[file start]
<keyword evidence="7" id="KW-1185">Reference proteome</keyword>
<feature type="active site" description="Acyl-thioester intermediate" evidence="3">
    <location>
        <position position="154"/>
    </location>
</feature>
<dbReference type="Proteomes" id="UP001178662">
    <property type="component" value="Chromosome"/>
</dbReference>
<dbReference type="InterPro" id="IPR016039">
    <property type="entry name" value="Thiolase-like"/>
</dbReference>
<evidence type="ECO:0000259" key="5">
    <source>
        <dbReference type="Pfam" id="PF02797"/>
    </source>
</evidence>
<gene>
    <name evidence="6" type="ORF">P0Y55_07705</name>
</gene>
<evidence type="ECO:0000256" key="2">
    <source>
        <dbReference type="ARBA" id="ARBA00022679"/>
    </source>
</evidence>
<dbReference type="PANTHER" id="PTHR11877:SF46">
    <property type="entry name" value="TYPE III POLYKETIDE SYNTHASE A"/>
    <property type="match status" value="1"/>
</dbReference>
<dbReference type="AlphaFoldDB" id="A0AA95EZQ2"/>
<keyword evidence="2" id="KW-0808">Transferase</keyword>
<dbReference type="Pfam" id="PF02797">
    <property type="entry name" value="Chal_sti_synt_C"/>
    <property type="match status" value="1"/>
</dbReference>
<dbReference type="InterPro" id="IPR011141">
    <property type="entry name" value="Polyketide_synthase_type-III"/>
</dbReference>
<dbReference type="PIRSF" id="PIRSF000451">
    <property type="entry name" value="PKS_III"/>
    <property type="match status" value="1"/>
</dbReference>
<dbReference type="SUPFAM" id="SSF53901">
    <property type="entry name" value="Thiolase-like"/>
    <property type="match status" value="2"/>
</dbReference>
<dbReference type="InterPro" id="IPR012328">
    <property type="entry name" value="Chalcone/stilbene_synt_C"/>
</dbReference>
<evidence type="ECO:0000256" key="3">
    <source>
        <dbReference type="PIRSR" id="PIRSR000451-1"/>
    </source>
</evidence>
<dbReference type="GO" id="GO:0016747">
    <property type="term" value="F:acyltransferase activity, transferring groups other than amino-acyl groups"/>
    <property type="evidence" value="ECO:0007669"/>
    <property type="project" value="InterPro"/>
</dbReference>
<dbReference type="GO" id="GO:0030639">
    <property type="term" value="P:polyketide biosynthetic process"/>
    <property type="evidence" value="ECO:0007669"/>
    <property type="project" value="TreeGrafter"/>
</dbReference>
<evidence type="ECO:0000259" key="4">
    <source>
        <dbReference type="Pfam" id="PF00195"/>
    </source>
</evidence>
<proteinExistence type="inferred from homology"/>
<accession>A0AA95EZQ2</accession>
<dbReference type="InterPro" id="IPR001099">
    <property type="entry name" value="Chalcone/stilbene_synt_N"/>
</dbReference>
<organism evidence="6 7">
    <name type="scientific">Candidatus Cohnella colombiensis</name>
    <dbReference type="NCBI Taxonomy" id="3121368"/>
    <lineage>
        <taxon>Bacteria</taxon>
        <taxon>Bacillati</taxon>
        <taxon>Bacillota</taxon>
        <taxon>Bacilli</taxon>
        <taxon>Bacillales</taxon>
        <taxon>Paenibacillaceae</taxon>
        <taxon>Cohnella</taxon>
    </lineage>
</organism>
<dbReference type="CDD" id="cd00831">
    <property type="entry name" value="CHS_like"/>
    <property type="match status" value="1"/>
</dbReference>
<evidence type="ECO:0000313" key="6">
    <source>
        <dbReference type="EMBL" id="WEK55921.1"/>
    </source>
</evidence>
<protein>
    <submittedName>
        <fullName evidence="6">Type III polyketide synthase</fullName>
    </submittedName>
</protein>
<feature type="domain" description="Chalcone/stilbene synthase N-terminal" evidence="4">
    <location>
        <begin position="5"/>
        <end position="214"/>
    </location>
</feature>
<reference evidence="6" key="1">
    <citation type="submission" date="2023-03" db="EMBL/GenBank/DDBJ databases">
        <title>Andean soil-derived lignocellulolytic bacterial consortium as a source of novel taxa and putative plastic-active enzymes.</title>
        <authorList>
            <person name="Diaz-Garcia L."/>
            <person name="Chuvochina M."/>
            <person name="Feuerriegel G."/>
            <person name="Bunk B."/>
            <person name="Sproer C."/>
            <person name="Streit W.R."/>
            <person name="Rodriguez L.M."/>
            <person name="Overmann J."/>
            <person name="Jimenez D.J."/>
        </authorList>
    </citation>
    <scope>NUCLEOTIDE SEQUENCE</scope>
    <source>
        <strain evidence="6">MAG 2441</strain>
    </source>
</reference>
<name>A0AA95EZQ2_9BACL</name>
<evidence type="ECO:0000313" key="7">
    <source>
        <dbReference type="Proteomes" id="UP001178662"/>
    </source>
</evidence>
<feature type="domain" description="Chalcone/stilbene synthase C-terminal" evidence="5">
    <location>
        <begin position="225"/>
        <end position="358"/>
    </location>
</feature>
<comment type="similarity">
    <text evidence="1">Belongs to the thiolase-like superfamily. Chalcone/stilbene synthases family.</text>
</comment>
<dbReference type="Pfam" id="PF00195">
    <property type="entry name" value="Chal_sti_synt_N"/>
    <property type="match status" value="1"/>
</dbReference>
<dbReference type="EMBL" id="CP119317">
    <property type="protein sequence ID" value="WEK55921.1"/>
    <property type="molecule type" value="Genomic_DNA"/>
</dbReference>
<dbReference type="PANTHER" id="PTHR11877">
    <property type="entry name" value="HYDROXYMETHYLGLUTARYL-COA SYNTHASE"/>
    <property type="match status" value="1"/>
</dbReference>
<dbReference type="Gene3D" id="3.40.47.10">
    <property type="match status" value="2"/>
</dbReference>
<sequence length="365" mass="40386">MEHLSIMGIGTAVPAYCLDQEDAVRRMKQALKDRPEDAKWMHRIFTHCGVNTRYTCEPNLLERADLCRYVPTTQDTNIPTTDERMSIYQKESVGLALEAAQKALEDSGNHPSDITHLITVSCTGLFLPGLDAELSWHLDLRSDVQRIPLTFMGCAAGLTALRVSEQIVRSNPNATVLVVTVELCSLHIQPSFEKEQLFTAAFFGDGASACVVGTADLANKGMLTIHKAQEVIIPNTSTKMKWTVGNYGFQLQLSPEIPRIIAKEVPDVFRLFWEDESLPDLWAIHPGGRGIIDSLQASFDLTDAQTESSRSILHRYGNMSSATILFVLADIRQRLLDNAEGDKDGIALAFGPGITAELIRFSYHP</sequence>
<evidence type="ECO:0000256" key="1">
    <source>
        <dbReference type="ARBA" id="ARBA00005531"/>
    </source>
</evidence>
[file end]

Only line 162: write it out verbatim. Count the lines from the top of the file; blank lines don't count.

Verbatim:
    </source>